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Education Scholars Symposium

“Education is not the filling of a bucket, but the lighting of a fire.”- William Butler Yeats

“Education Scholars Day was proposed by David Latter as a parallel to Gallie Day in surgical science. The inaugural Education Scholars Day, held in February, brought together a core group of surgical educators in the Department, including staff, fellows and residents. Teodor Grantcharov gave the keynote address on his extensive experience doing innovative research in surgical education. Najma Ahmed analyzed the complex issue of resident duty hours, where her research has shown that limitations in work hours can negatively affect the education of surgeons. She has recommended flexibility – enabling residents to stay until noon after call rather than leave unresolved problems at 8 AM. The Department of Surgery at U of T has been granted the ability to allow residents to work post-call until noon for several years.”

On Friday, February 24th, the Inaugural Education Scholars Symposium showcased a variety of innovative efforts in scholarly research in education by our faculty members and residents. The morning began with a keynote presentation on Education, Innovation, and Quality Improvement by Teodor Grantcharov (St. Michael’s). He discussed the challenges of a “one-size-fits-all” simulation model, the lack of sufficient evidence in establishing assessment for selection tools, and the limited understanding of factors influencing performance. Markku Nousiainen (Sunnybrook) presented A Cost- Analysis in Using Simulation for Teaching and Assessing Orthopedic Surgery Residents emphasizing our need to systematically document our simulation costs and outcomes going forward, as a lack of evidence of effectiveness could impede potential funding opportunities. Tulin Cil (UHN) spoke about Mental Practice in Technical Performance and its effectiveness in surgical performance, especially in complex cases. Najma Ahmed (St. Michael’s) presented Resident Duty Hours and suggested that time-limited training negates technical skills competence because the trainee may not acquire sufficient hours of preparation. Nikki Woods (Wilson Center) discussed the Integration of Basic & Clinical Sciences and spoke to the importance of basic science training, as it leads to the formation of a mental network of clinical concepts that can later be readily applied to complex cases. Sandra de Montbrun (St. Michael’s) concluded with a presentation on Assessing Technical Competence for Certification, a firsthand look at her development of the COSATS. The implementation of this COSATS will be the first time that a North American surgical society has moved forward with a technical skills exam with the purpose of re-certification, which could have potential impact on patient care.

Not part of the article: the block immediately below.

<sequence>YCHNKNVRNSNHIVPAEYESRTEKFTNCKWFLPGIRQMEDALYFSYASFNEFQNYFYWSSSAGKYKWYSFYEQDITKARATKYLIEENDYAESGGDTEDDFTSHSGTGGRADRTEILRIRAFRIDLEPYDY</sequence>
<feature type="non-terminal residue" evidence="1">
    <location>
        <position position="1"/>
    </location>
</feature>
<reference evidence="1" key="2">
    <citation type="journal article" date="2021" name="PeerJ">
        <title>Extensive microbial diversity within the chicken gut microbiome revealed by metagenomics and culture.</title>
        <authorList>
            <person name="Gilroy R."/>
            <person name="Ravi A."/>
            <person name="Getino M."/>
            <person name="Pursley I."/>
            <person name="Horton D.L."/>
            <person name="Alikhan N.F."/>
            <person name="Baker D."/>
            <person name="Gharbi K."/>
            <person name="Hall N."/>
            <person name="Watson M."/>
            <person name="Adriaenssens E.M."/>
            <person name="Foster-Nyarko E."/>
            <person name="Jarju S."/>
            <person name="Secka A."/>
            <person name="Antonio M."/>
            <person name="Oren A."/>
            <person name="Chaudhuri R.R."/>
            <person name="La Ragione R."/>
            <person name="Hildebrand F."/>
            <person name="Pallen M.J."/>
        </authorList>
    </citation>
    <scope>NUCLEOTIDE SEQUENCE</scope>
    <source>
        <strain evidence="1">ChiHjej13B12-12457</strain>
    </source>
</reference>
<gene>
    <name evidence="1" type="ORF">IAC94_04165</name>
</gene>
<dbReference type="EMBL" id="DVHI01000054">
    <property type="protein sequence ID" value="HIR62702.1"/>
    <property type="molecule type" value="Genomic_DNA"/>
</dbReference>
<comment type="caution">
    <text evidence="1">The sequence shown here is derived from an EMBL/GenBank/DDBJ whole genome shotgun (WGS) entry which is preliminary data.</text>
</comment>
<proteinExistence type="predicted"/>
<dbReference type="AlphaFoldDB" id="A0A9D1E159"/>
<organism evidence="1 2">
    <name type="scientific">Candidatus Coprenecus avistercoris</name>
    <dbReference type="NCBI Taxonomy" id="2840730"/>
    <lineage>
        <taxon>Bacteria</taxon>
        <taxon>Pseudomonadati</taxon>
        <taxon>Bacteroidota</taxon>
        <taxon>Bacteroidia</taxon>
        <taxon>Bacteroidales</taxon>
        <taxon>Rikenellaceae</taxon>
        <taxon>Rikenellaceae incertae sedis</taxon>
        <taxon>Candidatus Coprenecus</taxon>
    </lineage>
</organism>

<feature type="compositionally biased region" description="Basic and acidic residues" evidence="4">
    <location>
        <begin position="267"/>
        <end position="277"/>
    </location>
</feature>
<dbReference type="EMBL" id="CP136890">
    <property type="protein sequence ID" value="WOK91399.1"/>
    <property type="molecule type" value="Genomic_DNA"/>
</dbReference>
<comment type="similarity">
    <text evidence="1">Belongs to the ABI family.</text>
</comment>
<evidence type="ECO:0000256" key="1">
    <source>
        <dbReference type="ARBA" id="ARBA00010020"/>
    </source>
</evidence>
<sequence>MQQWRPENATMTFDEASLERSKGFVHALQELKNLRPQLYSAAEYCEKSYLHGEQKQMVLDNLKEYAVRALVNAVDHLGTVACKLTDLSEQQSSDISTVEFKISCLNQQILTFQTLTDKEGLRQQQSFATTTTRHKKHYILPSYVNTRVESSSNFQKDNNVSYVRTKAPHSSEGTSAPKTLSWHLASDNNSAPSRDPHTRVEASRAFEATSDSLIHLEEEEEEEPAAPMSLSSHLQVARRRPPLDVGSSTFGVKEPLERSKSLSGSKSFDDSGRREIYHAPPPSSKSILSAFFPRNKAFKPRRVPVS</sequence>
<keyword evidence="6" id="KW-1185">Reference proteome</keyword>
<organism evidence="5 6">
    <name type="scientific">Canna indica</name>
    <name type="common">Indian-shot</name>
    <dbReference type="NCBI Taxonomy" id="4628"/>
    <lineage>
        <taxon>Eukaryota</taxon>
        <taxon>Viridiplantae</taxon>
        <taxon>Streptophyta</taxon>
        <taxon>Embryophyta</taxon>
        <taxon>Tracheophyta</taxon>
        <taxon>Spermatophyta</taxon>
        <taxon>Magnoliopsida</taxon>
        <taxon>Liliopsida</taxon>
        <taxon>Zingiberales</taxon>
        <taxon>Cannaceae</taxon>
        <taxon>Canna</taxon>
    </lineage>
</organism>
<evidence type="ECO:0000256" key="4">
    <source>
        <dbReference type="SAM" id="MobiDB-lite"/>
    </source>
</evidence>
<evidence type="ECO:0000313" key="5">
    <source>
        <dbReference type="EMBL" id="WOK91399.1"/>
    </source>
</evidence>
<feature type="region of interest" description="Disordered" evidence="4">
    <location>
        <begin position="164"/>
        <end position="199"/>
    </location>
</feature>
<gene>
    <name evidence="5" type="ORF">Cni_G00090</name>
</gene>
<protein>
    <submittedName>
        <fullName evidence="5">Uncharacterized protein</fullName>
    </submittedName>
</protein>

Goldenberg and Nousiainen

Mitchell Goldenberg with Markku Nousiainen

During his term as Chair of the Department of Surgery, Dr. D.R Wilson began to formally recognize and reward excellence in education scholarship in the Department of Surgery. Greatly influenced by such efforts, Richard Reznick went on to champion the Competency by Design curriculum in Orthopedics. It was in this spirit that the Inaugural Richard Reznick Excellence Awards were given to Mitchell Goldenberg for his poster presentation, Surgical Technical Performance Impacts Patient Outcomes in Robotic-Assisted Radical Prostatectomy, and to Brandon Girardi for his podium presentation Surgical Boot Camp: The Transition from Medical Student to Surgical Resident. Congratulations to our other resident presenters Marissa Bonyun, Andras Fesco, Naif Alotaibi, and fellow presenter Aenone Harper.

I was delighted we could shine a light on the outstanding education scholarship that is taking place in the Department of Surgery. In my eyes, the first Education Scholars Symposium was a resounding success. I should like to sincerely thank Markku Nousiainen and David Latter for organizing a spectacular display of Departmental achievements.

Joanna Giddens, MBA, BAH;
Strategic Plan Coordinator, Department of Surgery,
University of Toronto

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